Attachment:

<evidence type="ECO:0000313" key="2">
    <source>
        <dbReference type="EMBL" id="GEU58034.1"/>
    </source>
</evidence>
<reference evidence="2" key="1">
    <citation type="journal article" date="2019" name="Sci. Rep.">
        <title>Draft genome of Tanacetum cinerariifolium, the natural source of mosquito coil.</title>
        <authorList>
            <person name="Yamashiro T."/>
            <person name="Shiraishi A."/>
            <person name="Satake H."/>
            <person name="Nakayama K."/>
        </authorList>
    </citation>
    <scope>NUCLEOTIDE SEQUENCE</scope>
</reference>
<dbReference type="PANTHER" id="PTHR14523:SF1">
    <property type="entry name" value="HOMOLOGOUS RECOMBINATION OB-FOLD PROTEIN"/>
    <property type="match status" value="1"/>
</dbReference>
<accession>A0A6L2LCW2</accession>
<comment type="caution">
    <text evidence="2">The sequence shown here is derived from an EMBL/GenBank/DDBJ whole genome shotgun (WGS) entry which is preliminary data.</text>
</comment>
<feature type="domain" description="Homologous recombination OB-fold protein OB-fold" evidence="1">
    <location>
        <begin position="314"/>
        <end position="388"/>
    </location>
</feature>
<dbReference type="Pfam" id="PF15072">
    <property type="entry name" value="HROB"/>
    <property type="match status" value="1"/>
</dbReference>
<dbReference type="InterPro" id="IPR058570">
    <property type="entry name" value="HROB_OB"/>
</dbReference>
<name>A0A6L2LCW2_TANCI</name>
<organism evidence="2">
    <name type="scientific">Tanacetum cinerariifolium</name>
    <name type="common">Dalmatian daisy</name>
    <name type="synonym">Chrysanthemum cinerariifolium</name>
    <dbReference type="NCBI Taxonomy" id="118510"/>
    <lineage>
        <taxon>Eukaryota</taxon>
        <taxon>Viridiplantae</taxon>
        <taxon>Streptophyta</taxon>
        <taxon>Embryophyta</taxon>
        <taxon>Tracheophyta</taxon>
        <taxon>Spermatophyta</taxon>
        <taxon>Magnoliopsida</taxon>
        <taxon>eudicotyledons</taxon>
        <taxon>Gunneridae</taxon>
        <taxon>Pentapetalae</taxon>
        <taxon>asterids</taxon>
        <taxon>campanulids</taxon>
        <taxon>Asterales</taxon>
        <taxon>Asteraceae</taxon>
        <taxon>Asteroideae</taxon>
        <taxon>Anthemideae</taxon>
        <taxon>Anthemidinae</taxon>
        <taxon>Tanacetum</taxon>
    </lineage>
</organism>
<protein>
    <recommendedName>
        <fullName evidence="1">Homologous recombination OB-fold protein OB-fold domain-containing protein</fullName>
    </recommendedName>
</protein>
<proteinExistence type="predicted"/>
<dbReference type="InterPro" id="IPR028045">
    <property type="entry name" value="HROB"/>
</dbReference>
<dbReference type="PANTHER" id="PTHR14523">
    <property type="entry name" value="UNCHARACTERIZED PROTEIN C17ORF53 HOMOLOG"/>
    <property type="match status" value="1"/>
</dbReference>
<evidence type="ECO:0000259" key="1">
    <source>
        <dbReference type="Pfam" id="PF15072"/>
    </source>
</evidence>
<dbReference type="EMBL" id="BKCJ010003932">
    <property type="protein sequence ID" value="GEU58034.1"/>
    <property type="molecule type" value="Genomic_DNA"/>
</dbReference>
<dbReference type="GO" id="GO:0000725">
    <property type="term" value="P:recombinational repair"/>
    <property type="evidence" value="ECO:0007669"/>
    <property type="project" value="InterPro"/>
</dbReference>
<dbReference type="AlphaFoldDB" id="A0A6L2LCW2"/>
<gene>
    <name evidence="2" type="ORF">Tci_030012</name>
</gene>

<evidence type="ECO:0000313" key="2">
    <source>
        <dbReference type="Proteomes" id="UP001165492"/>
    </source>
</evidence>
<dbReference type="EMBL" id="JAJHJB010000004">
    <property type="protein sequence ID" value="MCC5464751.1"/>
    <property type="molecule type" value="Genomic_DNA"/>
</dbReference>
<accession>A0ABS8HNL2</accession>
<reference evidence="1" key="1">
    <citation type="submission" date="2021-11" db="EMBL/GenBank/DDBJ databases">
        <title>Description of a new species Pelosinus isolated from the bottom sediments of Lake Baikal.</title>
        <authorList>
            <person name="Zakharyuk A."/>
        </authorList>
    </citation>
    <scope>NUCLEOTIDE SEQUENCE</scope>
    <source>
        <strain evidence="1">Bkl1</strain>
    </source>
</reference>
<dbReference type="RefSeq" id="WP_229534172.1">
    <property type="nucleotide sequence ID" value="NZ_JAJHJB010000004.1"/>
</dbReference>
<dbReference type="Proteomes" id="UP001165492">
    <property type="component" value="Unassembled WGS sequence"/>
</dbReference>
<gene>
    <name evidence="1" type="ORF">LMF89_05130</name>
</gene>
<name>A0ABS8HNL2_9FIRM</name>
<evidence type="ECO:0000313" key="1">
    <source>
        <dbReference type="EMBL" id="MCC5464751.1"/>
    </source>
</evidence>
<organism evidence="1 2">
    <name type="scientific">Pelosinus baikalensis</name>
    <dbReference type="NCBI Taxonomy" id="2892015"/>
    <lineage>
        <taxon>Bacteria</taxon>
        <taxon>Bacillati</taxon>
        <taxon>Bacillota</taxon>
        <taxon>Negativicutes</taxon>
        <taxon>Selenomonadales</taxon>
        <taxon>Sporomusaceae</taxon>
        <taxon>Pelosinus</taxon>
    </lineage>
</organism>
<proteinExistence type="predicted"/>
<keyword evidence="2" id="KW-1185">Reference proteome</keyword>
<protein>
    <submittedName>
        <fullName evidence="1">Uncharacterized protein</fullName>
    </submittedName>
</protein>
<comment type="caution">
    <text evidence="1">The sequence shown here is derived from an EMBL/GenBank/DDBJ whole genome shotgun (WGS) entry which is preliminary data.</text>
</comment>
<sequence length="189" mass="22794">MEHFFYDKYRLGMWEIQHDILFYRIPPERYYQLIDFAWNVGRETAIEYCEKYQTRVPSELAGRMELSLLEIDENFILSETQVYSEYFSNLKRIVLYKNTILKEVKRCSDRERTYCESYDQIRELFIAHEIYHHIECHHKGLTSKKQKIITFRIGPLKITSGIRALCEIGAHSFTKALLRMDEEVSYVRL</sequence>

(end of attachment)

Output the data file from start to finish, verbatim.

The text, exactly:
<evidence type="ECO:0000313" key="2">
    <source>
        <dbReference type="EMBL" id="GEU58034.1"/>
    </source>
</evidence>
<reference evidence="2" key="1">
    <citation type="journal article" date="2019" name="Sci. Rep.">
        <title>Draft genome of Tanacetum cinerariifolium, the natural source of mosquito coil.</title>
        <authorList>
            <person name="Yamashiro T."/>
            <person name="Shiraishi A."/>
            <person name="Satake H."/>
            <person name="Nakayama K."/>
        </authorList>
    </citation>
    <scope>NUCLEOTIDE SEQUENCE</scope>
</reference>
<dbReference type="PANTHER" id="PTHR14523:SF1">
    <property type="entry name" value="HOMOLOGOUS RECOMBINATION OB-FOLD PROTEIN"/>
    <property type="match status" value="1"/>
</dbReference>
<accession>A0A6L2LCW2</accession>
<comment type="caution">
    <text evidence="2">The sequence shown here is derived from an EMBL/GenBank/DDBJ whole genome shotgun (WGS) entry which is preliminary data.</text>
</comment>
<feature type="domain" description="Homologous recombination OB-fold protein OB-fold" evidence="1">
    <location>
        <begin position="314"/>
        <end position="388"/>
    </location>
</feature>
<dbReference type="Pfam" id="PF15072">
    <property type="entry name" value="HROB"/>
    <property type="match status" value="1"/>
</dbReference>
<dbReference type="InterPro" id="IPR058570">
    <property type="entry name" value="HROB_OB"/>
</dbReference>
<name>A0A6L2LCW2_TANCI</name>
<organism evidence="2">
    <name type="scientific">Tanacetum cinerariifolium</name>
    <name type="common">Dalmatian daisy</name>
    <name type="synonym">Chrysanthemum cinerariifolium</name>
    <dbReference type="NCBI Taxonomy" id="118510"/>
    <lineage>
        <taxon>Eukaryota</taxon>
        <taxon>Viridiplantae</taxon>
        <taxon>Streptophyta</taxon>
        <taxon>Embryophyta</taxon>
        <taxon>Tracheophyta</taxon>
        <taxon>Spermatophyta</taxon>
        <taxon>Magnoliopsida</taxon>
        <taxon>eudicotyledons</taxon>
        <taxon>Gunneridae</taxon>
        <taxon>Pentapetalae</taxon>
        <taxon>asterids</taxon>
        <taxon>campanulids</taxon>
        <taxon>Asterales</taxon>
        <taxon>Asteraceae</taxon>
        <taxon>Asteroideae</taxon>
        <taxon>Anthemideae</taxon>
        <taxon>Anthemidinae</taxon>
        <taxon>Tanacetum</taxon>
    </lineage>
</organism>
<protein>
    <recommendedName>
        <fullName evidence="1">Homologous recombination OB-fold protein OB-fold domain-containing protein</fullName>
    </recommendedName>
</protein>
<proteinExistence type="predicted"/>
<dbReference type="InterPro" id="IPR028045">
    <property type="entry name" value="HROB"/>
</dbReference>
<dbReference type="PANTHER" id="PTHR14523">
    <property type="entry name" value="UNCHARACTERIZED PROTEIN C17ORF53 HOMOLOG"/>
    <property type="match status" value="1"/>
</dbReference>
<evidence type="ECO:0000259" key="1">
    <source>
        <dbReference type="Pfam" id="PF15072"/>
    </source>
</evidence>
<dbReference type="EMBL" id="BKCJ010003932">
    <property type="protein sequence ID" value="GEU58034.1"/>
    <property type="molecule type" value="Genomic_DNA"/>
</dbReference>
<dbReference type="GO" id="GO:0000725">
    <property type="term" value="P:recombinational repair"/>
    <property type="evidence" value="ECO:0007669"/>
    <property type="project" value="InterPro"/>
</dbReference>
<dbReference type="AlphaFoldDB" id="A0A6L2LCW2"/>
<gene>
    <name evidence="2" type="ORF">Tci_030012</name>
</gene>

<evidence type="ECO:0000313" key="2">
    <source>
        <dbReference type="Proteomes" id="UP001165492"/>
    </source>
</evidence>
<dbReference type="EMBL" id="JAJHJB010000004">
    <property type="protein sequence ID" value="MCC5464751.1"/>
    <property type="molecule type" value="Genomic_DNA"/>
</dbReference>
<accession>A0ABS8HNL2</accession>
<reference evidence="1" key="1">
    <citation type="submission" date="2021-11" db="EMBL/GenBank/DDBJ databases">
        <title>Description of a new species Pelosinus isolated from the bottom sediments of Lake Baikal.</title>
        <authorList>
            <person name="Zakharyuk A."/>
        </authorList>
    </citation>
    <scope>NUCLEOTIDE SEQUENCE</scope>
    <source>
        <strain evidence="1">Bkl1</strain>
    </source>
</reference>
<dbReference type="RefSeq" id="WP_229534172.1">
    <property type="nucleotide sequence ID" value="NZ_JAJHJB010000004.1"/>
</dbReference>
<dbReference type="Proteomes" id="UP001165492">
    <property type="component" value="Unassembled WGS sequence"/>
</dbReference>
<gene>
    <name evidence="1" type="ORF">LMF89_05130</name>
</gene>
<name>A0ABS8HNL2_9FIRM</name>
<evidence type="ECO:0000313" key="1">
    <source>
        <dbReference type="EMBL" id="MCC5464751.1"/>
    </source>
</evidence>
<organism evidence="1 2">
    <name type="scientific">Pelosinus baikalensis</name>
    <dbReference type="NCBI Taxonomy" id="2892015"/>
    <lineage>
        <taxon>Bacteria</taxon>
        <taxon>Bacillati</taxon>
        <taxon>Bacillota</taxon>
        <taxon>Negativicutes</taxon>
        <taxon>Selenomonadales</taxon>
        <taxon>Sporomusaceae</taxon>
        <taxon>Pelosinus</taxon>
    </lineage>
</organism>
<proteinExistence type="predicted"/>
<keyword evidence="2" id="KW-1185">Reference proteome</keyword>
<protein>
    <submittedName>
        <fullName evidence="1">Uncharacterized protein</fullName>
    </submittedName>
</protein>
<comment type="caution">
    <text evidence="1">The sequence shown here is derived from an EMBL/GenBank/DDBJ whole genome shotgun (WGS) entry which is preliminary data.</text>
</comment>
<sequence length="189" mass="22794">MEHFFYDKYRLGMWEIQHDILFYRIPPERYYQLIDFAWNVGRETAIEYCEKYQTRVPSELAGRMELSLLEIDENFILSETQVYSEYFSNLKRIVLYKNTILKEVKRCSDRERTYCESYDQIRELFIAHEIYHHIECHHKGLTSKKQKIITFRIGPLKITSGIRALCEIGAHSFTKALLRMDEEVSYVRL</sequence>